Since the confirmation that the United Kingdom will be officially hosting Eurovision 2023, five cities so far have confirmed their bid to host next year’s Eurovision Song Contest, whilst a number of other cities have expressed their interest in hosting the contest.
A total of five cities have officially submitted their bid to become Eurovision 2023’s host city: Aberdeen, Birmingham, Britsol, Glasgow and Liverpool, whilst a further ten cities (Belfast, Brighton, Cardiff, Leeds, London, Manchester, Newcastle, Sheffied, Sunderland, Wolverphampton) have all expressed their desire to bid to host.
Birmingham Live report that the city is officially in the running to host Eurovision 2023, with the Resorts World Arena as the host venue, as West Middlands Mayor, Andy Street, explains: “The venue is ready to host next year’s show after clearing the required dates in its diary to accommodate the prestigious event.”
Should Birmingham be crowned as Eurovision 2023 host city, it would be the second time that Eurovision has come to Birmingham. The National Indoor Arena in the heart of the city, played host to Eurovision 1998.
Marvin Rees, Mayor of Bristol, announced the citiy’s plan to place a bid to roughly 20,000 people at Bristol Pride Day Festival: “…Bristol’s got the perfect site where we can custom build the perfect Eurovision Song Contest. We’ve got the Space, Man. Bristol’s ready with a really strong bid, and we need you to help us bring this home…”
The YTL Arena, located in The Brabazon Hangars, would be the chosen venue for Eurovision 2023, should it come to Bristol. Once completed, it is expected to have a capacity of 17,000, making it the largest indoor arena in the region.
The City of Bristol, with a population of roughly 467,099, is one of the United Kingdom’s top tourist destinations. It boasts an international airport, ample hotels and transport links throughout the city, and is a leading city for food, art and music, among many other things.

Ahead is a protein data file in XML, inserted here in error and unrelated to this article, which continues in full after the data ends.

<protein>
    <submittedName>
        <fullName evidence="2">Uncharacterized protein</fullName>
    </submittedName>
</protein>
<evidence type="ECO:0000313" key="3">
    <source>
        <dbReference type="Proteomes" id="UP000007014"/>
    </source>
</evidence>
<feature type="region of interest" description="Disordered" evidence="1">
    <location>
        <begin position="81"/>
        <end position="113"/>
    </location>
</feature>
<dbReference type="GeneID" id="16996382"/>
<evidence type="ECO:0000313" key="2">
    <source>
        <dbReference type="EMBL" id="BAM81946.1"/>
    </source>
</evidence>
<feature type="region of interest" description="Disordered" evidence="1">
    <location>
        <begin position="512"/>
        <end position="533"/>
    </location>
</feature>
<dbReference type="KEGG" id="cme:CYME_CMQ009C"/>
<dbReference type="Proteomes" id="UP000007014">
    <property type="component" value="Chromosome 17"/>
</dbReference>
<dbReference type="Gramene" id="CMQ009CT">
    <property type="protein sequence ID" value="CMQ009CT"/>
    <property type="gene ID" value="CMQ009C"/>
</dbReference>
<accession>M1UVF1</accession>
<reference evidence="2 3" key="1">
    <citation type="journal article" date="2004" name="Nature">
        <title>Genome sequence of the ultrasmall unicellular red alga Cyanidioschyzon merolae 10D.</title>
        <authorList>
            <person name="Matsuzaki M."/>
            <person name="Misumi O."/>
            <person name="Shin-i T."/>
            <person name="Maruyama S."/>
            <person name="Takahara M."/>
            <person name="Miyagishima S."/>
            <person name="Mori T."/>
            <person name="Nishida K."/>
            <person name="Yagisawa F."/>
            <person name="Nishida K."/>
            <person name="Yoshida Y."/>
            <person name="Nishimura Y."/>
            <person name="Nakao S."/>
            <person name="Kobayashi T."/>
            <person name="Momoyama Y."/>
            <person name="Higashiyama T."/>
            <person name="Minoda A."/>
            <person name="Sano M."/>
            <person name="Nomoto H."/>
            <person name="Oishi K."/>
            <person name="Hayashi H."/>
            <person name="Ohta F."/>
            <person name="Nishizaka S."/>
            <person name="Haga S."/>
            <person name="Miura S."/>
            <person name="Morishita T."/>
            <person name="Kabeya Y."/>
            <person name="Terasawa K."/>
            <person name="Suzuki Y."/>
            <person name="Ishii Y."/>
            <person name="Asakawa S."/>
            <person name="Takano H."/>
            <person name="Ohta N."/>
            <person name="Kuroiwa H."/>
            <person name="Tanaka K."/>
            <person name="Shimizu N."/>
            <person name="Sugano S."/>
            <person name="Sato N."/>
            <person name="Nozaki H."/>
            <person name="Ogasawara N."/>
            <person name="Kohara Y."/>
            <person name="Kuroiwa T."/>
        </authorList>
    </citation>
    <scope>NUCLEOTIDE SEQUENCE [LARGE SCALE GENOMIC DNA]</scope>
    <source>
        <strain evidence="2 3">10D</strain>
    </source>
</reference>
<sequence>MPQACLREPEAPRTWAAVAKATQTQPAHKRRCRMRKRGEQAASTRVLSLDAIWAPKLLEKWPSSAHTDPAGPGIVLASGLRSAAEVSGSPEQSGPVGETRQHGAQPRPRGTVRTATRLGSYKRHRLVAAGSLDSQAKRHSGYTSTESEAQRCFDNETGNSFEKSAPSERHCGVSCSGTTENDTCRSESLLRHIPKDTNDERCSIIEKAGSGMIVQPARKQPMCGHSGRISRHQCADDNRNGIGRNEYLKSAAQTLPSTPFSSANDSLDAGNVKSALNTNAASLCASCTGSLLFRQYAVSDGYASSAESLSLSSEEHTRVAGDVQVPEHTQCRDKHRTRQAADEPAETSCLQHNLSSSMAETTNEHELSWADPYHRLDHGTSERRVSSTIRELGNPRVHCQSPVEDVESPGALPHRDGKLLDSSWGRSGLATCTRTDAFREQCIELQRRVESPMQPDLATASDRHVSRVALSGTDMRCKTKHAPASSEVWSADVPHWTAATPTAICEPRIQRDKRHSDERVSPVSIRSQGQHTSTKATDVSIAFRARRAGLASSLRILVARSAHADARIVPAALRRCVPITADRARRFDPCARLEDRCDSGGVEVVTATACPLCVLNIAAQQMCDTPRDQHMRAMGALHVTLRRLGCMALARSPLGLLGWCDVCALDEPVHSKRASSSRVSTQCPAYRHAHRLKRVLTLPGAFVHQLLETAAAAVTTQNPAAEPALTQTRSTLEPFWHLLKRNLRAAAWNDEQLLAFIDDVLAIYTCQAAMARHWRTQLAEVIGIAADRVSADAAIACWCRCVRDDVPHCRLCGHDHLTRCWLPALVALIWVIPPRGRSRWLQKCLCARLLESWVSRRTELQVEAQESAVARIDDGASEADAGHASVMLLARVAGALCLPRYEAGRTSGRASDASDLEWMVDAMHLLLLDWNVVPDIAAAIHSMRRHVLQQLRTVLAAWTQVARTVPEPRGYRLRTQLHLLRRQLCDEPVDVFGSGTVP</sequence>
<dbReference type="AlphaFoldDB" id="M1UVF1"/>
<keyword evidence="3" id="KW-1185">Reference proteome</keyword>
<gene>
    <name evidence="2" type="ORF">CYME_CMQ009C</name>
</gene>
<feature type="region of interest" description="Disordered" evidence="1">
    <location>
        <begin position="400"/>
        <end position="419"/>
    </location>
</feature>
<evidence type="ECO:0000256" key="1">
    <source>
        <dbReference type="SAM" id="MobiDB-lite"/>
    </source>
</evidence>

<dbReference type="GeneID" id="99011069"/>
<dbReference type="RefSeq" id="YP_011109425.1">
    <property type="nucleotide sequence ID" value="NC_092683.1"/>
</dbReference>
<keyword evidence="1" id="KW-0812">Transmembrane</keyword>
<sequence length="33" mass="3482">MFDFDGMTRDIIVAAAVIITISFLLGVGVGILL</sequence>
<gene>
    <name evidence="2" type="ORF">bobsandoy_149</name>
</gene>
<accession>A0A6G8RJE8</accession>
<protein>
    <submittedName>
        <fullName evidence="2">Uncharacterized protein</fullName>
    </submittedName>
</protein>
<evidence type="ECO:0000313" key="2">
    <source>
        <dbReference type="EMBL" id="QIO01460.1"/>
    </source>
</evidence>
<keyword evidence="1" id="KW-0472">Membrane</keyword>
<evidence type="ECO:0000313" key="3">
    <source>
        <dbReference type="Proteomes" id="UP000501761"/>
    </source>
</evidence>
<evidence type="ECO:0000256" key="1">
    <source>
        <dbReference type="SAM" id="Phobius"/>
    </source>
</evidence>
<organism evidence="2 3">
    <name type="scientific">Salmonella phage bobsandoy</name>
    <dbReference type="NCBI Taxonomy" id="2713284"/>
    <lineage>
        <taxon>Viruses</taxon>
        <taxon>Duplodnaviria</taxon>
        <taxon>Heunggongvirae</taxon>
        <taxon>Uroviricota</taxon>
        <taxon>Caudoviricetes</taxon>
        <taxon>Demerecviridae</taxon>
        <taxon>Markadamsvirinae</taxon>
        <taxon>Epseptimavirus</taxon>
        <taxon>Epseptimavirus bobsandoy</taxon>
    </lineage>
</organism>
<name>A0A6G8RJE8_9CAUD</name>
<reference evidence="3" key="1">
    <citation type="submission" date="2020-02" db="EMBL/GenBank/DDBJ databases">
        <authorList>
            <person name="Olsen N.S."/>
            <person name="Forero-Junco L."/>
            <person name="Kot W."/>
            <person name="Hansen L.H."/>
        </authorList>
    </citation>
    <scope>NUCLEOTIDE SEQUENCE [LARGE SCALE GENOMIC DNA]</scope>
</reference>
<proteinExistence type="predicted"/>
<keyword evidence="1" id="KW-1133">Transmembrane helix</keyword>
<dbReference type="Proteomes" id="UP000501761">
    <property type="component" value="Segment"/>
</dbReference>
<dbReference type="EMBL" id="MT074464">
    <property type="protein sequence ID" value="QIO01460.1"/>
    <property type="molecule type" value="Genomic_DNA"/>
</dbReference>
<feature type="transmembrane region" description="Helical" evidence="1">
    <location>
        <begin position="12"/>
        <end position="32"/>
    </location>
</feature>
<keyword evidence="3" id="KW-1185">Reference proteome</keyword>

The North Western city has stated that it will draw up plans for potential venues for all the Eurovision shows, as well as all the other Eurovision-related events such as Eurovillage. It is also looking at opportunities to incorpotate Ukrainian culture into various events aroud Liverpool.
Speaking of a potential Eurovision hosting Gig, The Mayor of Liverpool, Joanne Anderson, has said: “We stand in solidarity with the people of Ukraine and would like the opportunity for Liverpool to host the 2023 Eurovision Song Contest and in doing so pay tribute to their wonderful country. We are an events city and no one can stage a party like us. Culture is synonymous with Liverpool and we tick all the boxes to be next year’s host – great venues, enviable experience, a world-renowned music heritage, UNESCO City of Music status and of course the warm Scouse welcome that just can’t be beaten….”
The Director of Culture for Liverpool has also chimed in, stating: “…This city knows how to stage an event, and more importantly how to stage it appropriately given the circumstances in which it has come to the UK. Liverpool is committed to doing all it can to mark, honour and promote Ukraine during the event and in doing so, ensure the global platform is used to celebrate national identity, creativity and extraordinary resolve.”
The Liverpool Arena, or as it is now know, the M&S Bank Arena, is a multi-purpose Arena in the heart of the city, and has previously hosted live music events, comedy performances and even sporting events. It has a capacity of 11,000.
What do you Birmingham, Bristol and Liverpool’s chances are of hosting Eurovision 2023? Do you think they’ve got what it takes to host the biggest music event in the world? Let us know what you think in the comments below!